As previously mentioned, there is a certain mindset that is definitely required in order to be a successful athlete. A person that can succeed in this realm must have willpower, determination, and perseverance in massive doses. The workout schedule alone would be enough to cause most people to abandon their hopes of becoming top-tier athletes before they even got started. Couple that fact with the never-ending training and the restrictions on one’s diet, and it becomes easy to see why so many people fall short of athletic greatness. Unfortunately, some individuals turn to dope and other unhealthy habits in order to both cope with the pressure and outperform their competition.
The Pressure to Perform
There is no question that elite athletes are always under an immense amount of pressure. Regardless of how good an athlete someone is, there is always the potential for someone else to come along that is just a little bit better. For individuals who are either at or trying to reach the top of their game, this never-ending pressure can take a real toll on both the body and mind. Clearly, issues about overtraining can come into play here.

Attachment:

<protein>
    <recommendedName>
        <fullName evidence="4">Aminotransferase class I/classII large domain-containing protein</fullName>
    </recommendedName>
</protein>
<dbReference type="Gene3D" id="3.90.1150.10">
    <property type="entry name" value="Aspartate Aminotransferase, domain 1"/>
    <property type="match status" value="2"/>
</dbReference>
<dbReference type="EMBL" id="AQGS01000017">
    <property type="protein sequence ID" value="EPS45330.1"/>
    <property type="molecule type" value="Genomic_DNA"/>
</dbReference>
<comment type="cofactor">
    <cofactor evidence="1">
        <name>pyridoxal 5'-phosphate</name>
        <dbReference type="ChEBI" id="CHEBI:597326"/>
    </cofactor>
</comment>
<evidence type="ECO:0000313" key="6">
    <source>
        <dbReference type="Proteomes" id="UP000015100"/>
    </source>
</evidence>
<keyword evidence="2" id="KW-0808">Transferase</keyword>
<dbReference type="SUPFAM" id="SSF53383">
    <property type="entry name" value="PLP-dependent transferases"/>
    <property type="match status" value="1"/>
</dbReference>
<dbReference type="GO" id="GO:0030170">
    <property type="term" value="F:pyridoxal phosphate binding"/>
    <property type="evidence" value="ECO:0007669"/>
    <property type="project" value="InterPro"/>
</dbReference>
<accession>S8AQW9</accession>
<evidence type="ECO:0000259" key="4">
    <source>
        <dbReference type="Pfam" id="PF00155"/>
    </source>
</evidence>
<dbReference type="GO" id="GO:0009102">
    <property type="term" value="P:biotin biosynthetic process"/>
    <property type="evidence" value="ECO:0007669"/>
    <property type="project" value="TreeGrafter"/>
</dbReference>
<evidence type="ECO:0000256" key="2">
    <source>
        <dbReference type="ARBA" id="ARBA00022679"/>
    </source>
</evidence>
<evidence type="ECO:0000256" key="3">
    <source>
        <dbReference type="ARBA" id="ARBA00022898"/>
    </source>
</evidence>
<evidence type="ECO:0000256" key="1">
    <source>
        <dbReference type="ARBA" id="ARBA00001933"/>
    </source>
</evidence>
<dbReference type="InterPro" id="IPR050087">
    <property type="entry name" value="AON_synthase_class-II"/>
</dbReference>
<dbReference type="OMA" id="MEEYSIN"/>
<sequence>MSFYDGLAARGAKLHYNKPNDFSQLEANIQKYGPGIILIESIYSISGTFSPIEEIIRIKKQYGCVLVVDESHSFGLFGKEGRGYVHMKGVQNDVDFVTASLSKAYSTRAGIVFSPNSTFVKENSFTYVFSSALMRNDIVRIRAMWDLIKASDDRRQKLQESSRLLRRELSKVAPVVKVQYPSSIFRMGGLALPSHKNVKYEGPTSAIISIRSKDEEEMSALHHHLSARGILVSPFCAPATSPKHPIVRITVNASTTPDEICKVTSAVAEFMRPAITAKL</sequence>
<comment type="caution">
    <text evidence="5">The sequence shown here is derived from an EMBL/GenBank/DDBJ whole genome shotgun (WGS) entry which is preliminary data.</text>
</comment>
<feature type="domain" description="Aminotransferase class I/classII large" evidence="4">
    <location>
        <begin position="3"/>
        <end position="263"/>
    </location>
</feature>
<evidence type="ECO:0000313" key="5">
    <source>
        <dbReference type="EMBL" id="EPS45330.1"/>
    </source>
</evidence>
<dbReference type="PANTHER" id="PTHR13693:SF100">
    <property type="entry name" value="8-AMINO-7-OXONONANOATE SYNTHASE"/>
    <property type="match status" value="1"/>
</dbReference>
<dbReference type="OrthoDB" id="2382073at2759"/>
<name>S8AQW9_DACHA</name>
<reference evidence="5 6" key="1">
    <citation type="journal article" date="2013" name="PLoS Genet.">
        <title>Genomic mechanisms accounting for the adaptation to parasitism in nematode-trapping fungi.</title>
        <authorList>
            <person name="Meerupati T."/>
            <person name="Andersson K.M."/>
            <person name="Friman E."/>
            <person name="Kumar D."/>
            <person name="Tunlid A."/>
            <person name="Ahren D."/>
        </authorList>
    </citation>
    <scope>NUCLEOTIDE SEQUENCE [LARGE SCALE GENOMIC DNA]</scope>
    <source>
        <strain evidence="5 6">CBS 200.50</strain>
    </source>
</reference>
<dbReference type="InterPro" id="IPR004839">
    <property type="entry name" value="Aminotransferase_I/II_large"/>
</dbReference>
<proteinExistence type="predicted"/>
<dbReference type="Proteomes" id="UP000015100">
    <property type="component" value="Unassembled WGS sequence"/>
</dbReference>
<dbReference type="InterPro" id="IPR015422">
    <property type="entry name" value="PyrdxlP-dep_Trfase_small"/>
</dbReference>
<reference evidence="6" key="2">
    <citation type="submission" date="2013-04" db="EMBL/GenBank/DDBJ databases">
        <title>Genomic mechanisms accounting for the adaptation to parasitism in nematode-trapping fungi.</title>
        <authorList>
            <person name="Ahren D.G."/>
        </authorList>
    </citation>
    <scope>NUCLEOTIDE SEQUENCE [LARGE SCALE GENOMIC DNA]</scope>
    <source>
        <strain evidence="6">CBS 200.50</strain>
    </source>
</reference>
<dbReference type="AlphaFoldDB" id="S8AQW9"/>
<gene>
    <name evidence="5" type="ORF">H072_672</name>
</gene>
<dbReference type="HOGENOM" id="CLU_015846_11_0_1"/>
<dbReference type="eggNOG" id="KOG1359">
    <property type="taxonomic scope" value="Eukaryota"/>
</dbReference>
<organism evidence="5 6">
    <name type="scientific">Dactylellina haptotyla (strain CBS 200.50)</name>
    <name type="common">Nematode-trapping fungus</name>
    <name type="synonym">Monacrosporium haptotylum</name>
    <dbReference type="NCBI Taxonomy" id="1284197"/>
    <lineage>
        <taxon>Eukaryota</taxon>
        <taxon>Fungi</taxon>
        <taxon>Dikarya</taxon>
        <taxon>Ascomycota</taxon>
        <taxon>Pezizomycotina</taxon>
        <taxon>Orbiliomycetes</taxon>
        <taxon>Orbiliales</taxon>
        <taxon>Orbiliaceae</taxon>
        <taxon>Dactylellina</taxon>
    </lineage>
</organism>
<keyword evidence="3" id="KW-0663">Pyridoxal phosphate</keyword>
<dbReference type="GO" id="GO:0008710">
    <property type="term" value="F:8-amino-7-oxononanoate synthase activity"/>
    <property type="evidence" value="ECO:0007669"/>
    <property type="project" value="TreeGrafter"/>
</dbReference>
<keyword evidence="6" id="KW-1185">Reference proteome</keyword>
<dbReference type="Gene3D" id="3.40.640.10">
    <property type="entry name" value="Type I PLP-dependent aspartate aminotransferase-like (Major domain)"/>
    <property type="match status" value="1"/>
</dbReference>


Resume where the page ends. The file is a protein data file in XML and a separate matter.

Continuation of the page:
To reach peak performance, an athlete’s body must be in excellent condition. However, it is just as important to have a good mental state. Compromised mental health can wreak havoc on one’s physical health as well. Elite athletes who are struggling with their mental state because of the pressure to perform are bound to start displaying signs of physical stress sooner or later.
Doping and Abuse of Medication
Unfortunately, many athletes who find themselves in this state end up doping or abusing prescription medications. There are a variety of reasons that individuals choose to do this, as evidenced from the list below.
* They want to increase their stamina.
* They feel the need to perform better than everyone else.
* They are trying to mask the pain associated with training too much.
* They are trying to increase muscle mass and strength.
Why Athletes Use HGH